Judge McLemore, an HC and Jones Law School graduate, is elected to the Montgomery County district court.
    Summary:
    Judge McLemore used amendments of the bill of rights to illuminate examples of cases, warrants and procedure in the Montgomery County district court.





    PSC 314, Scott Rouse, Dep. Solicitor General,  "Constitutional Law in the Attorney General's Office", T Apr 12 [changed]
    Raw notes of discussion, by Charles Walters, 2005..
    alabama has law the prohibits the sell of sex toys such as vibrators and dildoes
    Does the state have the right to regulate these devices?
    Only bans the sale, not the use.
    The AG's office has to defend the law whether they agree with it or not
    Placing priorities on laws as such wastes the time of the State, when they need to be working on things such as the budget
    There is continued sale of these items because a federal injunction that has prevented arrests
    Is this the government's business (is it popular, morally wrong?)
    One shop had these items visible to the eyes of minors thus, the law was formed.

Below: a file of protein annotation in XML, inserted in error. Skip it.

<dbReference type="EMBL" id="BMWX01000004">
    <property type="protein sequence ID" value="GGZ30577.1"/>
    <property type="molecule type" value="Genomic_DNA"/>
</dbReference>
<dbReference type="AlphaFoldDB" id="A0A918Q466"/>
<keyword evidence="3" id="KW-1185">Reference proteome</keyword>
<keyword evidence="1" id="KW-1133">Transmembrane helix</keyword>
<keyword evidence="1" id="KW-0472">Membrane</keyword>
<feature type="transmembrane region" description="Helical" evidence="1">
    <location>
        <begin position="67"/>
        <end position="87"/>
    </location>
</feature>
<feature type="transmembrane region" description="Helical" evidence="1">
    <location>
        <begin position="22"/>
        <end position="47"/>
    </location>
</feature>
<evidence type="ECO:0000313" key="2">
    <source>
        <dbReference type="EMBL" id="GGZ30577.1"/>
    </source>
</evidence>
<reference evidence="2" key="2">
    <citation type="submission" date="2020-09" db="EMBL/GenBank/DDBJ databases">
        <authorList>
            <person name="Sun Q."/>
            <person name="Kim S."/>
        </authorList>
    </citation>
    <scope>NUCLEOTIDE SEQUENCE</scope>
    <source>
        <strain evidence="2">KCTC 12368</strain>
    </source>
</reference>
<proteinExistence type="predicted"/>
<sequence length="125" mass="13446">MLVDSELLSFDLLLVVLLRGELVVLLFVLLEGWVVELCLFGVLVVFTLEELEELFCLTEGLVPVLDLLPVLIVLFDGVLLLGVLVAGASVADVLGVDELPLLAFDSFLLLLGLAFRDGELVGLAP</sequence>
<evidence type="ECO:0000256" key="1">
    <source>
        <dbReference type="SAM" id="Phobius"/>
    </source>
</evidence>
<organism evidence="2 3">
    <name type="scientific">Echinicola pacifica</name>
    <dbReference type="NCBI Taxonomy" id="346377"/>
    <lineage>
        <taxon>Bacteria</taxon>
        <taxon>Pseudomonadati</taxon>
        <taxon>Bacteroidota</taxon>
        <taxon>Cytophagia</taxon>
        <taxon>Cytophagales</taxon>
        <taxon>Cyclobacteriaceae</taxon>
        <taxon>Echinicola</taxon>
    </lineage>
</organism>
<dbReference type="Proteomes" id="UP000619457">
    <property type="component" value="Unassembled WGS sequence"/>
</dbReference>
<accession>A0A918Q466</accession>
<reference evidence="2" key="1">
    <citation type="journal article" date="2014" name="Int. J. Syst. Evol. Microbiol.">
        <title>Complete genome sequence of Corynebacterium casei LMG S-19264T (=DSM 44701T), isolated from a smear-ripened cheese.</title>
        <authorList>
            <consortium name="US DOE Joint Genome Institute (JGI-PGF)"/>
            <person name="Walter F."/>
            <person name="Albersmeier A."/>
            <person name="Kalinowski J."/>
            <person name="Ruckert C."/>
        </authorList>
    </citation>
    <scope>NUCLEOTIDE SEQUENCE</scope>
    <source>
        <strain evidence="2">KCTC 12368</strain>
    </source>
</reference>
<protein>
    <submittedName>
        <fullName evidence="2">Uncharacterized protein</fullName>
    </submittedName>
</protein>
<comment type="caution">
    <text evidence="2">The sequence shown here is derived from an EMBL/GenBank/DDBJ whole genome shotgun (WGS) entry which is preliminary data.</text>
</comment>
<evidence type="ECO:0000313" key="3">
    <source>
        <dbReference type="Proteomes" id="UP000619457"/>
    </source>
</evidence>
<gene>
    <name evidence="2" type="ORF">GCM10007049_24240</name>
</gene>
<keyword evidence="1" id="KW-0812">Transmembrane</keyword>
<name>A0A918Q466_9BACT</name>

Unlike the federal government which must have specific authority to create law, the state government can really create whatever is not prohibited
    Argument is that there is a federal privacy right that prohibits the states to issue a law of this character
    Strict interpreters of the Constitution believe there is "extra textual" issues that have been placed in the Constitution dealing with issues such as this Alabama law
    The Constitution is enduring, and  if we  need a "right to die" or "right to use sexual devices" we can amend the Constitution in the place of implying things such as the "privacy theory"
    Washington v Glutsberg- push to right to get someone to assist in committing suicide, the Supreme Court ruled no, there is no right
    The Supreme Court is reluctant to spread the right of privacy, because it "takes it off board politically" that way protests have no place because the issue already has been decided, and it removes the issue from the democratic field
    The court must decide what types of rights they are going to recognize,
    they have to be traditional rights, very specific, and of course lawful and not infringing
    Extra textural rights fall under the case of Griswold v Conneticut where birth control was a large issue
    Some of rights that have been raised: